You don’t have to visit too many small town churches to figure out they’re not doing a great job of reaching younger people. Oh sure, if you asked them, they would say they have a desire to see their kids and grandkids in church, but for the most part they’re not willing to make the changes necessary to connect with young adults. When this is the case, it’s only a matter of time before the church closes its doors.
Hopefully, you’ve realized that by now, which is why you’re reading this post. If you want to connect with young adults, here are seven ideas to try.
- Change the music. I debated about putting this one first because I know some of you will stop reading at this point, but it has to be said. The majority of young adults are not enthusiastic about going to a church that plays mostly hymns. That’s why many churches have moved to a more contemporary or even modern style of worship music. If you want to reach young adults, you should be thinking of making the shift as well. That doesn’t mean you have to throw out the hymns altogether, but you do need to learn how to present them in a new way for a new generation.
- Be active on social media. If your church is located in the United States, you better believe people in your community are on social media. Your church should at least have its own Facebook page, and it would be a good idea for you to have one as well. Most people will connect online before they decide to visit the church in person.
- Keep you website clean and up to date. There are few things worse than visiting a church website and finding out it’s not been updated in years. If you have a calendar, keep it updated. If you have photos, make sure you change them out every few months. If you have a website but you’re not sure where to start, you can find out more info in this post.
- Have young adults volunteering in first impressions. Hopefully, your church has a first impressions team, those people in the parking lot and at the doors greeting people. Make sure you have some young adults in those positions. Young adults are more likely to connect to your church if they see other people in their age range and stage of life.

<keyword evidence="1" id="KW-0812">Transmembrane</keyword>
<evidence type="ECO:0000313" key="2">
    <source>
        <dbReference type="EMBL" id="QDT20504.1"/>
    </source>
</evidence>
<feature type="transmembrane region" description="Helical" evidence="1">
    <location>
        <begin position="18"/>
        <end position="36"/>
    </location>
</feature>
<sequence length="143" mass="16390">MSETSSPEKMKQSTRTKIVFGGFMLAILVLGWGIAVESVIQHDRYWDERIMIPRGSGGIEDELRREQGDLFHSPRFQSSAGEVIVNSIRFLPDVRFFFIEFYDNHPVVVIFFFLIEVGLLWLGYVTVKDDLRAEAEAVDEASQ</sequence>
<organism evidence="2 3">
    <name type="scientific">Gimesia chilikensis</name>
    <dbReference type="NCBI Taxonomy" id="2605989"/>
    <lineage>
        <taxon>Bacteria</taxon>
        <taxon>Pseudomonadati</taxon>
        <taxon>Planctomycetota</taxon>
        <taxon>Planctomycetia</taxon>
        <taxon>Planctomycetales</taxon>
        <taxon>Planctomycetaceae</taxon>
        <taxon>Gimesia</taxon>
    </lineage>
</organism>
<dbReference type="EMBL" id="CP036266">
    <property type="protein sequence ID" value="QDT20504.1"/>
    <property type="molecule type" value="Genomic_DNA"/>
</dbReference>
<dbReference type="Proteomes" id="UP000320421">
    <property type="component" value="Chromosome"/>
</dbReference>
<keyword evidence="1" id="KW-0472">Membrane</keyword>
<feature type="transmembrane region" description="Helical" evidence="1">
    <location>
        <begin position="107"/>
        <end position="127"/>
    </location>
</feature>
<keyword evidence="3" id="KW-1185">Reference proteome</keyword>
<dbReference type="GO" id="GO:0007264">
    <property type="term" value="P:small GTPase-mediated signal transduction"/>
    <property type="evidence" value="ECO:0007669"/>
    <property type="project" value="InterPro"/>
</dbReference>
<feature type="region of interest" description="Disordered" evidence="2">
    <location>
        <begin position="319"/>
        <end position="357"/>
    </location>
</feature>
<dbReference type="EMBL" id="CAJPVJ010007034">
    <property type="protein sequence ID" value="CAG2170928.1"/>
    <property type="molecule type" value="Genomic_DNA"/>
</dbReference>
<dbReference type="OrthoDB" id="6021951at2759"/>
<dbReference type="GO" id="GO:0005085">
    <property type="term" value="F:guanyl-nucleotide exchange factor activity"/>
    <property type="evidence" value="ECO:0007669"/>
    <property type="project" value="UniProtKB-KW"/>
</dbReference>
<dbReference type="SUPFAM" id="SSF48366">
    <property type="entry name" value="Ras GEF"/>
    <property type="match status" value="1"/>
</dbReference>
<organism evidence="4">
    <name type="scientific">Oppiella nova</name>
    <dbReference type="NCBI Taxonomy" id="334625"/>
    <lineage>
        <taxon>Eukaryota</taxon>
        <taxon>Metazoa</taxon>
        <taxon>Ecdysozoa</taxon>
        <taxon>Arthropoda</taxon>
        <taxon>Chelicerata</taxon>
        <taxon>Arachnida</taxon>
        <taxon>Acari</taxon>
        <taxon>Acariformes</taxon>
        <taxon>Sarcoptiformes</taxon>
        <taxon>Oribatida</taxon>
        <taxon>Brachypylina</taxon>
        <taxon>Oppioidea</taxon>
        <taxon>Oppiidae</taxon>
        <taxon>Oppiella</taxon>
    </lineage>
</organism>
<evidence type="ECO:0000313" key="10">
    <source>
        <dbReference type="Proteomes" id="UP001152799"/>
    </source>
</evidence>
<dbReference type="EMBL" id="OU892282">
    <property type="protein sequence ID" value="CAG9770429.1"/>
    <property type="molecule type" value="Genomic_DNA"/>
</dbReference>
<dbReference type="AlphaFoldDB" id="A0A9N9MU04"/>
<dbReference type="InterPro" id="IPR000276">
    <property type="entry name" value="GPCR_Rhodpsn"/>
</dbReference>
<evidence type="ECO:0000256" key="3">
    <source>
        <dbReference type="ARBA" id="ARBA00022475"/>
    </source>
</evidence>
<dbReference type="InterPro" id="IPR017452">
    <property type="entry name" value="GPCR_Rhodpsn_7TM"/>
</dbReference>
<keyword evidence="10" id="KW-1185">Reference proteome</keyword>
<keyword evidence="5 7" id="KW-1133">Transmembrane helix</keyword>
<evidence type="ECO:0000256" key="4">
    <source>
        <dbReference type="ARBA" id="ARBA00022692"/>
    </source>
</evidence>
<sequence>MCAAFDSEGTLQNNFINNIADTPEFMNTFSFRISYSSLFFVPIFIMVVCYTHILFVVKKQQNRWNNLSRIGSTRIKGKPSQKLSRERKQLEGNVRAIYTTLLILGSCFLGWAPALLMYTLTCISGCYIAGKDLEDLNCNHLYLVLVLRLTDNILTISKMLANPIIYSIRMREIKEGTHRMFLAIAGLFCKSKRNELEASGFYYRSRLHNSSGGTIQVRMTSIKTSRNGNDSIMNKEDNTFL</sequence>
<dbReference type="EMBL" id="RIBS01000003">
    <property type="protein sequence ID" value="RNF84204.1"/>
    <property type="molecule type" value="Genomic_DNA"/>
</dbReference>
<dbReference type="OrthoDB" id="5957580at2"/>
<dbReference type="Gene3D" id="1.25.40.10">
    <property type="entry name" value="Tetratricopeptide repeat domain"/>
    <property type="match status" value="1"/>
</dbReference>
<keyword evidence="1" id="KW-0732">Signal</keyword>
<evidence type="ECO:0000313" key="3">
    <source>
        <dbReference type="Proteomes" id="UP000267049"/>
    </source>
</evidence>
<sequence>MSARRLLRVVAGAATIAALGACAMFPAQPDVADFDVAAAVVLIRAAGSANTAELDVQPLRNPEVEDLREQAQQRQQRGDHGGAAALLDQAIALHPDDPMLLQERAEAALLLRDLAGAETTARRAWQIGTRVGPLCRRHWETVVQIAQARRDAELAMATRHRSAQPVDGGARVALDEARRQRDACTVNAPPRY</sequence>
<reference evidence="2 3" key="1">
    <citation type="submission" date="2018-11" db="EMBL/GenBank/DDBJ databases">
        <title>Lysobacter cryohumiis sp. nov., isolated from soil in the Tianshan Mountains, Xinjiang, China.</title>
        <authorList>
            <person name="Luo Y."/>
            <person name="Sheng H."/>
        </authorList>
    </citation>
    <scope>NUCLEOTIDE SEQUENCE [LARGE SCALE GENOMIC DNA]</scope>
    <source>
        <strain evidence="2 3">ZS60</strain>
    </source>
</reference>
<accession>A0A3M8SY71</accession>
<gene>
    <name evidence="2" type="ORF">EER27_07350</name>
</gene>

- Make kid’s ministry a top priority. It’s very unlikely a family will stay at your church if you don’t have a good kid’s ministry. Parents these days tailor almost everything around their kids, so you better find a way to meet their expectations. Find out the three most important pieces of the kid’s ministry puzzle here.
- Lose the suit and tie. Most young adults don’t even own a suit and tie anymore, so why are you still wearing one? One of the most impactful changes the church I serve ever made was our pastor’s decision to dress more casual. It makes you more comfortable as well as your guests.
- Update your facility. I’m not talking about major changes because I know most of you can’t afford that. But, adding a new coat of paint shouldn’t break the bank. Think of ways you can improve the look of your building, and if you’re really brave, find a way to replace those pews with chairs.
That’s my list, but I’d love to hear what’s working at your church. Leave a comment, and let me know what your church is doing to reach younger adults. Also, would you be so kind to share this link with another pastor or church leader? My goal is to help small town churches reach their potential, and you sharing this article helps me accomplish that.
2 thoughts on “Seven Ways You Can Better Connect with Young Adults”
I appreciate the info regarding young adults. However, I pastor a small rural church where some of the members are 10 to 20 years older than I. I wear a suit when I preach and feel comfortable doing that. I do not see how the way I dress will or should affect whether or not a person feels comfortable. I do not ask or demand that anyone else dress as I do. If they want to dress down that is fine. If the way I dress makes them feel uncomfortable that is a personal problem and I say this simply disagreeing with you on dress. I am not Rick Warren and I feel that when I present the Word of God that I should look my best. I am not aware of any statistics that show how a pastor dresses affects the age, attitude, or number of congregants. I am not angry with you brother. I just do not see how the pastor dresses makes a difference. Thanks
Keith, thanks so much for the comment. I appreciate your opinion. I just know for our church how the pastor dressed made a huge difference to the people in our community. People who didn’t grow up in church, or had given up on church, were much more comfortable coming to our church when the pastor started dressing more casual. It’s played a big part in helping us reach young families. Thom Rainer former president of Lifeway wrote a blog addressing how a pastor dresses that you may find helpful as well. Make sure to read the comments also to hear many different opinions. https://thomrainer.com/2015/07/six-thoughts-about-proper-pastoral-attire-for-worship-services/